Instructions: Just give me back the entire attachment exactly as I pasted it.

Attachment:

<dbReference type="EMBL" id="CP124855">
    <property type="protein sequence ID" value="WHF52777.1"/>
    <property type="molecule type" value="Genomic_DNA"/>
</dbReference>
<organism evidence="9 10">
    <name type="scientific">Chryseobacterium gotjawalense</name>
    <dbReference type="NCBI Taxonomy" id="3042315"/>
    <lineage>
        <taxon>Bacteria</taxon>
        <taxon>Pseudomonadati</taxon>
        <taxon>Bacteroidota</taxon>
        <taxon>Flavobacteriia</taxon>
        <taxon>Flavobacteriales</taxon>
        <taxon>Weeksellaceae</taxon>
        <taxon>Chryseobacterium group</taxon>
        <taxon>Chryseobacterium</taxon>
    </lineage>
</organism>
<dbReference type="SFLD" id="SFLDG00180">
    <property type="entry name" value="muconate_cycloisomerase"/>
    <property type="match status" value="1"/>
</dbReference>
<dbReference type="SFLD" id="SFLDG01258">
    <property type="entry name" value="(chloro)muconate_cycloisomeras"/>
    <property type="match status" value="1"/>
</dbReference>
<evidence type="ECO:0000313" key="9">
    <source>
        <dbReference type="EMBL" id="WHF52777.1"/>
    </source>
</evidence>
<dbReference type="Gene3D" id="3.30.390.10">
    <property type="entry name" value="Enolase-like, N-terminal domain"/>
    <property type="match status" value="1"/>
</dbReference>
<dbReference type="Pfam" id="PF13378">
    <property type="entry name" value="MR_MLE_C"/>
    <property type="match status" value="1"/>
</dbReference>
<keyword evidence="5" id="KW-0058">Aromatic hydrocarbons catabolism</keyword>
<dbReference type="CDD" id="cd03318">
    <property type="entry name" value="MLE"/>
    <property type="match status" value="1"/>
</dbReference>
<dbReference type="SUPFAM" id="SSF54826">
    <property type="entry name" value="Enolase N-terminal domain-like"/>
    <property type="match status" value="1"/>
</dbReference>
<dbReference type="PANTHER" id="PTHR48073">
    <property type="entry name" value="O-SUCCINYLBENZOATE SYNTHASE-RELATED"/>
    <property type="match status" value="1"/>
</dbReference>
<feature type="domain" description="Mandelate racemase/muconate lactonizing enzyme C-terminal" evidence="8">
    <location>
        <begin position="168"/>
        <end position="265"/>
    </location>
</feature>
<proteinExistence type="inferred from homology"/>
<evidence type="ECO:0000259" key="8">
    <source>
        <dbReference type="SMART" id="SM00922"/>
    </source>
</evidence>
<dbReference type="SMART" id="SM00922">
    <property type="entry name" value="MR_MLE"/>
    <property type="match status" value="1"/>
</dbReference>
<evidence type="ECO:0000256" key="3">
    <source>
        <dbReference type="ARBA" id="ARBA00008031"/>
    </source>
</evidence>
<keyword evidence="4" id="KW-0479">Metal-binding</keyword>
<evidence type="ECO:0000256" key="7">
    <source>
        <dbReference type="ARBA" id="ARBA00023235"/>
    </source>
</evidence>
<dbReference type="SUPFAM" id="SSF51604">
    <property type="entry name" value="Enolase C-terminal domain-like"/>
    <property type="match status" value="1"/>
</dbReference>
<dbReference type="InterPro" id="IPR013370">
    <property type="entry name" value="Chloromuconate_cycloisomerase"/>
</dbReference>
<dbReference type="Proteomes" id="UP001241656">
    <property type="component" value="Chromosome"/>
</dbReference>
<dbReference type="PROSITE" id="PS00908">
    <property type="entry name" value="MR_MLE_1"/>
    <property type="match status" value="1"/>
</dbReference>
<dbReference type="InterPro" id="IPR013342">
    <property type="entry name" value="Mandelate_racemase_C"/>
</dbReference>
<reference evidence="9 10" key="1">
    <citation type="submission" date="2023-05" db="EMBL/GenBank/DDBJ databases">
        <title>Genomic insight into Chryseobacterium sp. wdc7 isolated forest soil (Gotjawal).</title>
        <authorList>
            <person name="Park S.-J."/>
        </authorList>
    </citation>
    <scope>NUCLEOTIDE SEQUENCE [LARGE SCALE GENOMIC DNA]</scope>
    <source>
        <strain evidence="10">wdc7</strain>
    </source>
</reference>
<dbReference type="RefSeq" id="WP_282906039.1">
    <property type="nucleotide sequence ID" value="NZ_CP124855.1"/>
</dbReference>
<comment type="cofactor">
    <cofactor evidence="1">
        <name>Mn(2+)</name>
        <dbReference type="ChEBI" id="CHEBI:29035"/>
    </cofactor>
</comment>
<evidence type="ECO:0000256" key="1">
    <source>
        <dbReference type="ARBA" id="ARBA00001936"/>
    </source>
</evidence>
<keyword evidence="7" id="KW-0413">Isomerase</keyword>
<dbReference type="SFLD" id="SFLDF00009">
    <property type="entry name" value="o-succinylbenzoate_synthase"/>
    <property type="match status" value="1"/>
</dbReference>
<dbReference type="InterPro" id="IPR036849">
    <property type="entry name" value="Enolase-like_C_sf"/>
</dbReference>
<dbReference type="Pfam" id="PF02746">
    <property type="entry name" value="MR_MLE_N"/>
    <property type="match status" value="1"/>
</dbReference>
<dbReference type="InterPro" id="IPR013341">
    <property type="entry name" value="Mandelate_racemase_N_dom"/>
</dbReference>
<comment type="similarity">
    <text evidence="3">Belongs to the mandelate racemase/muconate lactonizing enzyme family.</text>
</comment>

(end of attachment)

<dbReference type="EMBL" id="CP124855">
    <property type="protein sequence ID" value="WHF52777.1"/>
    <property type="molecule type" value="Genomic_DNA"/>
</dbReference>
<organism evidence="9 10">
    <name type="scientific">Chryseobacterium gotjawalense</name>
    <dbReference type="NCBI Taxonomy" id="3042315"/>
    <lineage>
        <taxon>Bacteria</taxon>
        <taxon>Pseudomonadati</taxon>
        <taxon>Bacteroidota</taxon>
        <taxon>Flavobacteriia</taxon>
        <taxon>Flavobacteriales</taxon>
        <taxon>Weeksellaceae</taxon>
        <taxon>Chryseobacterium group</taxon>
        <taxon>Chryseobacterium</taxon>
    </lineage>
</organism>
<dbReference type="SFLD" id="SFLDG00180">
    <property type="entry name" value="muconate_cycloisomerase"/>
    <property type="match status" value="1"/>
</dbReference>
<dbReference type="SFLD" id="SFLDG01258">
    <property type="entry name" value="(chloro)muconate_cycloisomeras"/>
    <property type="match status" value="1"/>
</dbReference>
<evidence type="ECO:0000313" key="9">
    <source>
        <dbReference type="EMBL" id="WHF52777.1"/>
    </source>
</evidence>
<dbReference type="Gene3D" id="3.30.390.10">
    <property type="entry name" value="Enolase-like, N-terminal domain"/>
    <property type="match status" value="1"/>
</dbReference>
<dbReference type="Pfam" id="PF13378">
    <property type="entry name" value="MR_MLE_C"/>
    <property type="match status" value="1"/>
</dbReference>
<keyword evidence="5" id="KW-0058">Aromatic hydrocarbons catabolism</keyword>
<dbReference type="CDD" id="cd03318">
    <property type="entry name" value="MLE"/>
    <property type="match status" value="1"/>
</dbReference>
<dbReference type="SUPFAM" id="SSF54826">
    <property type="entry name" value="Enolase N-terminal domain-like"/>
    <property type="match status" value="1"/>
</dbReference>
<dbReference type="PANTHER" id="PTHR48073">
    <property type="entry name" value="O-SUCCINYLBENZOATE SYNTHASE-RELATED"/>
    <property type="match status" value="1"/>
</dbReference>
<feature type="domain" description="Mandelate racemase/muconate lactonizing enzyme C-terminal" evidence="8">
    <location>
        <begin position="168"/>
        <end position="265"/>
    </location>
</feature>
<proteinExistence type="inferred from homology"/>
<evidence type="ECO:0000259" key="8">
    <source>
        <dbReference type="SMART" id="SM00922"/>
    </source>
</evidence>
<dbReference type="SMART" id="SM00922">
    <property type="entry name" value="MR_MLE"/>
    <property type="match status" value="1"/>
</dbReference>
<evidence type="ECO:0000256" key="3">
    <source>
        <dbReference type="ARBA" id="ARBA00008031"/>
    </source>
</evidence>
<keyword evidence="4" id="KW-0479">Metal-binding</keyword>
<evidence type="ECO:0000256" key="7">
    <source>
        <dbReference type="ARBA" id="ARBA00023235"/>
    </source>
</evidence>
<dbReference type="SUPFAM" id="SSF51604">
    <property type="entry name" value="Enolase C-terminal domain-like"/>
    <property type="match status" value="1"/>
</dbReference>
<dbReference type="InterPro" id="IPR013370">
    <property type="entry name" value="Chloromuconate_cycloisomerase"/>
</dbReference>
<dbReference type="Proteomes" id="UP001241656">
    <property type="component" value="Chromosome"/>
</dbReference>
<dbReference type="PROSITE" id="PS00908">
    <property type="entry name" value="MR_MLE_1"/>
    <property type="match status" value="1"/>
</dbReference>
<dbReference type="InterPro" id="IPR013342">
    <property type="entry name" value="Mandelate_racemase_C"/>
</dbReference>
<reference evidence="9 10" key="1">
    <citation type="submission" date="2023-05" db="EMBL/GenBank/DDBJ databases">
        <title>Genomic insight into Chryseobacterium sp. wdc7 isolated forest soil (Gotjawal).</title>
        <authorList>
            <person name="Park S.-J."/>
        </authorList>
    </citation>
    <scope>NUCLEOTIDE SEQUENCE [LARGE SCALE GENOMIC DNA]</scope>
    <source>
        <strain evidence="10">wdc7</strain>
    </source>
</reference>
<dbReference type="RefSeq" id="WP_282906039.1">
    <property type="nucleotide sequence ID" value="NZ_CP124855.1"/>
</dbReference>
<comment type="cofactor">
    <cofactor evidence="1">
        <name>Mn(2+)</name>
        <dbReference type="ChEBI" id="CHEBI:29035"/>
    </cofactor>
</comment>
<evidence type="ECO:0000256" key="1">
    <source>
        <dbReference type="ARBA" id="ARBA00001936"/>
    </source>
</evidence>
<keyword evidence="7" id="KW-0413">Isomerase</keyword>
<dbReference type="SFLD" id="SFLDF00009">
    <property type="entry name" value="o-succinylbenzoate_synthase"/>
    <property type="match status" value="1"/>
</dbReference>
<dbReference type="InterPro" id="IPR036849">
    <property type="entry name" value="Enolase-like_C_sf"/>
</dbReference>
<dbReference type="Pfam" id="PF02746">
    <property type="entry name" value="MR_MLE_N"/>
    <property type="match status" value="1"/>
</dbReference>
<dbReference type="InterPro" id="IPR013341">
    <property type="entry name" value="Mandelate_racemase_N_dom"/>
</dbReference>
<comment type="similarity">
    <text evidence="3">Belongs to the mandelate racemase/muconate lactonizing enzyme family.</text>
</comment>